Thank you, Mr Speaker, for your indulgence. Protection of the Cornish language is important, but there is no right, as there is for the Welsh, to write to the UK Government in Cornish, or to write to the UK Government in Gaelic and receive a response in that language. Would the Minister consider a UK language protection Bill that would protect Cornish and Scots Gaelic in the same way that Welsh is protected?

We can see that Celtic roots are strong, both in Cornwall and in Scotland, and that there is a link between them. We are always keen to help to promote the culture of these isles, and the different languages that are spoken across them are part of our vibrant United Kingdom. The Cabinet is always open to suggestions about how we can better do that, as the Department is keen to promote our Union.

Voter ID Pilots

4. What estimate he has made of the number of people in voter ID pilot areas who could not vote in the May 2019 local elections because they were unable to meet ID requirements. (911142)

11. What estimate he has made of the number of people in voter ID pilot areas who could not vote in the May 2019 local elections because they were unable to meet ID requirements. (911151)

The Government are delivering a programme of work to strengthen the integrity of our electoral system and ensure that elections are secure and fit for the 21st century. Validated figures will be published as part of the evaluations undertaken both by the Cabinet Office and by the independent Electoral Commission of the 2019 pilots.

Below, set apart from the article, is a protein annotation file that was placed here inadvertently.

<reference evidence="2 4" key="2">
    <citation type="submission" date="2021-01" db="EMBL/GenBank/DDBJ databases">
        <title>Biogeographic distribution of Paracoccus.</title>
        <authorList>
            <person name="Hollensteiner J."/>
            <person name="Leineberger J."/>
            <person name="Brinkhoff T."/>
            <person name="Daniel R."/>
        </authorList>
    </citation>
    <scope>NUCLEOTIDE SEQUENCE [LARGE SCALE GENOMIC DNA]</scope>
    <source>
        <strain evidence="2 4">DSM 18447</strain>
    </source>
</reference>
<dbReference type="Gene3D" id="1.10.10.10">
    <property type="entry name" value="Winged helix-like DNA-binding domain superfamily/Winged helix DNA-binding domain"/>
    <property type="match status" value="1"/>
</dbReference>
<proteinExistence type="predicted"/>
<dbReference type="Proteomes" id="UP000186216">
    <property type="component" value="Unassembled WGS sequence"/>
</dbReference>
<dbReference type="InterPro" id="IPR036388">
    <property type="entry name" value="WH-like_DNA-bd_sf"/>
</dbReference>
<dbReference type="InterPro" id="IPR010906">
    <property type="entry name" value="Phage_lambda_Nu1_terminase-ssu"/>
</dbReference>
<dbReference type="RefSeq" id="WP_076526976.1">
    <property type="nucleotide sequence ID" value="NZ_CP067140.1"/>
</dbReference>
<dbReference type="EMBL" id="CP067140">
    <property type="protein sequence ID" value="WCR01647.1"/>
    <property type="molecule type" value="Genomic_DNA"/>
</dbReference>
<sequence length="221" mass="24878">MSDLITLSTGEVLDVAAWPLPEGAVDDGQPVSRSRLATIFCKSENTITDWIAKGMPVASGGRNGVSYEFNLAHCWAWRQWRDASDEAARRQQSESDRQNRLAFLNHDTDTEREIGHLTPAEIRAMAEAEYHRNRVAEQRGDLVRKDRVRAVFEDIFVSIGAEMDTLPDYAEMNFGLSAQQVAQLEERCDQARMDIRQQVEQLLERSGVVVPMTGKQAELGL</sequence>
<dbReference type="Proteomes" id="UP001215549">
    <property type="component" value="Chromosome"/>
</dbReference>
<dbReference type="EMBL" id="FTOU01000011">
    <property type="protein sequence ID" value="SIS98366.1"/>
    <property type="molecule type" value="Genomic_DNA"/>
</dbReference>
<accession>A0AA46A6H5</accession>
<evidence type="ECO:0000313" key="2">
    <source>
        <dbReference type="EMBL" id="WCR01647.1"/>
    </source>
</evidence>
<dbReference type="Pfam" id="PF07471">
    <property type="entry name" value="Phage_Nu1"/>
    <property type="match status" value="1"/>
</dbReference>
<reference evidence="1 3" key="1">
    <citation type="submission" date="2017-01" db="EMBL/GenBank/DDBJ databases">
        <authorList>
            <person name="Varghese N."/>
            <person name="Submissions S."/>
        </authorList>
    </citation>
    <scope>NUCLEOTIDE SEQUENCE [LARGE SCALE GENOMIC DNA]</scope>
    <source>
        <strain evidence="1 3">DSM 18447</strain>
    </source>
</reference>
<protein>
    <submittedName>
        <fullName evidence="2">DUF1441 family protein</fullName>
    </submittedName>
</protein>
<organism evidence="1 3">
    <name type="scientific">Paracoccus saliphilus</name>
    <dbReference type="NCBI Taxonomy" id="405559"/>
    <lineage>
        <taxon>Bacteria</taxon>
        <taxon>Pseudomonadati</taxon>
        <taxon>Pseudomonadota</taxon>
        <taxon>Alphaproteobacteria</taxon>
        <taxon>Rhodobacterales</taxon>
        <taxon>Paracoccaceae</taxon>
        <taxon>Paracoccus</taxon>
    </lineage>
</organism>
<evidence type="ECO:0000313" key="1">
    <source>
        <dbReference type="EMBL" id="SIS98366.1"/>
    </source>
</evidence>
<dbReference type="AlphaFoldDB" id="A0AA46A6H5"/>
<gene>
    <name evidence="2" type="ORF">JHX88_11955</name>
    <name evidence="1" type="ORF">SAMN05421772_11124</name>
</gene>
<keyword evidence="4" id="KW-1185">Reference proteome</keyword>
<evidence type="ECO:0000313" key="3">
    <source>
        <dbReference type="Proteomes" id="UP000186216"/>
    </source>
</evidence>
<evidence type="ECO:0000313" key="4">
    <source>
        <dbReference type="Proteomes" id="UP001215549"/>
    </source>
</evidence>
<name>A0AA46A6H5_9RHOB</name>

According to interim figures for the pilot areas in May, 800 people were denied a vote because of ID requirements, yet last year there were only eight reported cases of personation fraud across the whole country. Is not the reality that this is not about protecting our electoral system—it is about voter suppression?

If it was so bad, why did the Labour party introduce a system of voter ID in Northern Ireland that has had no noticeable impact on voter turnout? To be clear, this is about securing the ballot, and we look forward to the Electoral Commission’s conclusions on the pilots.

Does the Minister not agree that electoral fraud is rare in this country and could be tackled locally? If he thinks that that is how it should be tackled, will he help local government with resources?

It is always a pleasure to be asked a question by the hon. Gentleman. We are taking a range of measures to secure the protection of our electoral system, and I do not think that an ID check that originated in the 19th century and that was based on a small percentage of the community—and I must say, men—voting, where everyone was known, is still fit in the 21st century.

Most people would think that voter ID requirements are perfectly reasonable. On the pilots, what steps were taken comprehensively to ensure that people were aware of the requirements?